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This carved wooden box comprises two hinged wings which open to reveal a narrow chamber in which steel spurs used in cock fighting are stored. One spur remains in this example. The case is carved with a crocodile or lizard and foliage on one side, and a turtle amid foliage on the other.
Cockspur cases were made and used in many parts of Indonesia, but this example comes from Lombok, an island adjacent to Bali.
Cockfighting has been integral to the cultures of Bali and Lombok and the practice was only banned on Bali as late as 1981. It was a sport pursued by men and was tied in with religious rituals as well as gambling.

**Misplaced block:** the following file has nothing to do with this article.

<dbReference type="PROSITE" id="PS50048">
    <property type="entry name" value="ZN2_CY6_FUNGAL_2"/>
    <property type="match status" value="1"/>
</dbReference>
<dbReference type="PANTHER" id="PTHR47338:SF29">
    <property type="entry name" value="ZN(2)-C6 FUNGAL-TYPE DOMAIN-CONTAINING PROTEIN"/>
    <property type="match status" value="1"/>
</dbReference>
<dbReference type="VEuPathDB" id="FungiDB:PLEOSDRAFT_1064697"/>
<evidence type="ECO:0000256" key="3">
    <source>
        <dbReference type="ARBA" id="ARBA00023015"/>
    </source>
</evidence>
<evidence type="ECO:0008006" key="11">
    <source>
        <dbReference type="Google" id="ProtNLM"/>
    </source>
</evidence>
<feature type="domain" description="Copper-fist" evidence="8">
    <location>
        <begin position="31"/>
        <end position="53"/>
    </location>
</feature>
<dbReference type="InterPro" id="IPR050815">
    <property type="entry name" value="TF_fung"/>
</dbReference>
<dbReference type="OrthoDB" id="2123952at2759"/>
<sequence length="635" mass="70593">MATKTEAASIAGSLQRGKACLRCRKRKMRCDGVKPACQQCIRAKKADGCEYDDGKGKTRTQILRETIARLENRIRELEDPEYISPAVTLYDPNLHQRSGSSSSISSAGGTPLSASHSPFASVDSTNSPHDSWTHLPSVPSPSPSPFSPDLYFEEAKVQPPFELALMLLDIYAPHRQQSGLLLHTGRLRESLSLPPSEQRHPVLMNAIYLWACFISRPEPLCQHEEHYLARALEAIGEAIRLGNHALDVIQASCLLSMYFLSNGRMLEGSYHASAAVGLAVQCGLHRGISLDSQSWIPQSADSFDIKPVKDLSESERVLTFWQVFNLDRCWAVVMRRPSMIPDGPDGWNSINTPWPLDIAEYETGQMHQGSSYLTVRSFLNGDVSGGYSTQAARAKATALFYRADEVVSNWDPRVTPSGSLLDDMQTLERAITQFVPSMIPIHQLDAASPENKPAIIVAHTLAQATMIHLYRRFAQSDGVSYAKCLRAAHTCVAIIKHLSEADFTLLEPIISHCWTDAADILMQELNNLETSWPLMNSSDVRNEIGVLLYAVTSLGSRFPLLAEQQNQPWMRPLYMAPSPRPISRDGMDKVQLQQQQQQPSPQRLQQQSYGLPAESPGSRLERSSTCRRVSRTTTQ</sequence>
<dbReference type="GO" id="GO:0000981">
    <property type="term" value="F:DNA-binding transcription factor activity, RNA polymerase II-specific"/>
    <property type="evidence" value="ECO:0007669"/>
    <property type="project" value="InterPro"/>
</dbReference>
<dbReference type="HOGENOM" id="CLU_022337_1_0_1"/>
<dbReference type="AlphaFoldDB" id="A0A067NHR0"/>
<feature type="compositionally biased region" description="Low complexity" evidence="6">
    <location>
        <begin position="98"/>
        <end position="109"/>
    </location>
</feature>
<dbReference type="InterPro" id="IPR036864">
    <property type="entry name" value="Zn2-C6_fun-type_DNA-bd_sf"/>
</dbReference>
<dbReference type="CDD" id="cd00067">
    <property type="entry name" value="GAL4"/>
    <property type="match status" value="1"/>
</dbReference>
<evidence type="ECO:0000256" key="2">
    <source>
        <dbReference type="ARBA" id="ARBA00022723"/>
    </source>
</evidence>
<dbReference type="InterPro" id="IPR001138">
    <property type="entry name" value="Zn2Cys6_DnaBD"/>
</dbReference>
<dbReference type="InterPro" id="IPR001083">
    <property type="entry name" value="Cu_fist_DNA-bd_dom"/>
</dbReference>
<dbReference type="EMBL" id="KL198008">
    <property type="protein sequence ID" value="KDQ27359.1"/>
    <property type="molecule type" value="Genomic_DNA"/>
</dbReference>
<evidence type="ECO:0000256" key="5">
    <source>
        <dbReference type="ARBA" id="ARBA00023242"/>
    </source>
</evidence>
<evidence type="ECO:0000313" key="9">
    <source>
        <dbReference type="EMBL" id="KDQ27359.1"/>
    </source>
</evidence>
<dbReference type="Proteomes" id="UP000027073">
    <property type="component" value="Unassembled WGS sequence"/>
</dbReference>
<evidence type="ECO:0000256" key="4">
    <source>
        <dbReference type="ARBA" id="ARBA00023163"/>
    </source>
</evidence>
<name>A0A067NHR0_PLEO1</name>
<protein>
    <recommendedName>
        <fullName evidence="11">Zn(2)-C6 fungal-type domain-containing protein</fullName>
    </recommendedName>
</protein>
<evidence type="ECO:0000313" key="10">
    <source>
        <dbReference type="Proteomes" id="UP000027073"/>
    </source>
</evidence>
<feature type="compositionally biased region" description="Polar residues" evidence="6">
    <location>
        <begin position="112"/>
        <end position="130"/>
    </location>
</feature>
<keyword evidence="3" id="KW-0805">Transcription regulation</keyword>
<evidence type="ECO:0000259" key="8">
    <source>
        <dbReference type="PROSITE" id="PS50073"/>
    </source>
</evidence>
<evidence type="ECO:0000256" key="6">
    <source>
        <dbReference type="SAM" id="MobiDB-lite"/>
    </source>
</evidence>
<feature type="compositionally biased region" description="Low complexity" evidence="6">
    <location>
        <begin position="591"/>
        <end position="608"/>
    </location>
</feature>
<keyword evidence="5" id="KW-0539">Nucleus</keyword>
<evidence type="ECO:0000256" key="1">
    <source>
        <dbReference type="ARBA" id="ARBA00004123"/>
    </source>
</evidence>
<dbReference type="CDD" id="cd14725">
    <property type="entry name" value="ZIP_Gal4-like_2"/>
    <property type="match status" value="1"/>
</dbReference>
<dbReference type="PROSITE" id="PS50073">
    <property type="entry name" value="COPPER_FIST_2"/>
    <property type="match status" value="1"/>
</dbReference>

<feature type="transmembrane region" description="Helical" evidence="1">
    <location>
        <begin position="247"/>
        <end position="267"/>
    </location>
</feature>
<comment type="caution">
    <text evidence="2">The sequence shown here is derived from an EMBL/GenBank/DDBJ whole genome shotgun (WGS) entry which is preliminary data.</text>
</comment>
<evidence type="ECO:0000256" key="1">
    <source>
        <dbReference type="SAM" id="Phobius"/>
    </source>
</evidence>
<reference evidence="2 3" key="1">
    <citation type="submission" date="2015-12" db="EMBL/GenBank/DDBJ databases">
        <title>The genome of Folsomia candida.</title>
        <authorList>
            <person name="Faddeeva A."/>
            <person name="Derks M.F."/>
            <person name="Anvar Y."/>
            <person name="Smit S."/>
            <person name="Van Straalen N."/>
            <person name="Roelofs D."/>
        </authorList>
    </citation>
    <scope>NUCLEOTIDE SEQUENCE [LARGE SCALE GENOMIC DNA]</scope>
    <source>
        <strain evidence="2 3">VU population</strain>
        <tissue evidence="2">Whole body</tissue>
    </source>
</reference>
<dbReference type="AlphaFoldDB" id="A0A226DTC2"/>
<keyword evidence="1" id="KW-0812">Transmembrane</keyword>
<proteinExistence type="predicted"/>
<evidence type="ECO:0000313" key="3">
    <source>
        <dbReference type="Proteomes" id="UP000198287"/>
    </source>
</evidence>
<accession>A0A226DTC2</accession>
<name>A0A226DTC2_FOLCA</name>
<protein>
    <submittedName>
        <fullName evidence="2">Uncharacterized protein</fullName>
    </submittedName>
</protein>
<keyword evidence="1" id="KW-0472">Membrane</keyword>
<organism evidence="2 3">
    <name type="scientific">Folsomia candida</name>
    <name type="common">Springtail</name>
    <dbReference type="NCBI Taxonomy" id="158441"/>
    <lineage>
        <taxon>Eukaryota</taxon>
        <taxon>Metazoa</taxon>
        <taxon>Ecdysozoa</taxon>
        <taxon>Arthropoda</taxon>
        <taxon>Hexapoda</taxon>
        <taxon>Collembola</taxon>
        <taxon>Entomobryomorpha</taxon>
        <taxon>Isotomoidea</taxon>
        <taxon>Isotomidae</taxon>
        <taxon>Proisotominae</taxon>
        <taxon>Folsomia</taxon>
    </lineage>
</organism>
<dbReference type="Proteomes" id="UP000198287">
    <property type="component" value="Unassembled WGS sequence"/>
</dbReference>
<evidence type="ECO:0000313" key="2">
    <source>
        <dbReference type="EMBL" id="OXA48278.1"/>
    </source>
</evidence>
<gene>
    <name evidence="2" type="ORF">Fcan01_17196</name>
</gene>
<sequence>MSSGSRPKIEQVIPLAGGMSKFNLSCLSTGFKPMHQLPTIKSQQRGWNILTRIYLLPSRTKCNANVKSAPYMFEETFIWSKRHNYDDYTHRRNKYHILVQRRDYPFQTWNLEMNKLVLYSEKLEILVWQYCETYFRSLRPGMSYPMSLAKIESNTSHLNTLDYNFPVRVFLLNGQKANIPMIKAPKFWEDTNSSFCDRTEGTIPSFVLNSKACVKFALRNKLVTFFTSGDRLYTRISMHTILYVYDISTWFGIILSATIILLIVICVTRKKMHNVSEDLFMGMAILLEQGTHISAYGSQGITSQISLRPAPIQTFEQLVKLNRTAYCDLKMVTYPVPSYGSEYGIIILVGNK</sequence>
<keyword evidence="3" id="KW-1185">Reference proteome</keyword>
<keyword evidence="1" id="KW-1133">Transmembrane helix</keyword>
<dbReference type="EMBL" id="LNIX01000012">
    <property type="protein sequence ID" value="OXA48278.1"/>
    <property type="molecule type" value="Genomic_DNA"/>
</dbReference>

Cock spurs (taji) were regarded in similar terms as the blades for a kris and chanting a mantra while forging a spur was believed to imbue it with magical power. Other rules related to the taji – they should be forged during a new moon, menstruating women were not permitted to even look a taji, nor could one be touched by anyone who had a family member that had recently died (van Donk, 2000).
The case has a superb, deep patina and very evident age. It is without chips or repairs.
van Donk, P., Indonesian Cockspur Cases: Kotak Taji, Hes & De Graaf Publishers, 2000.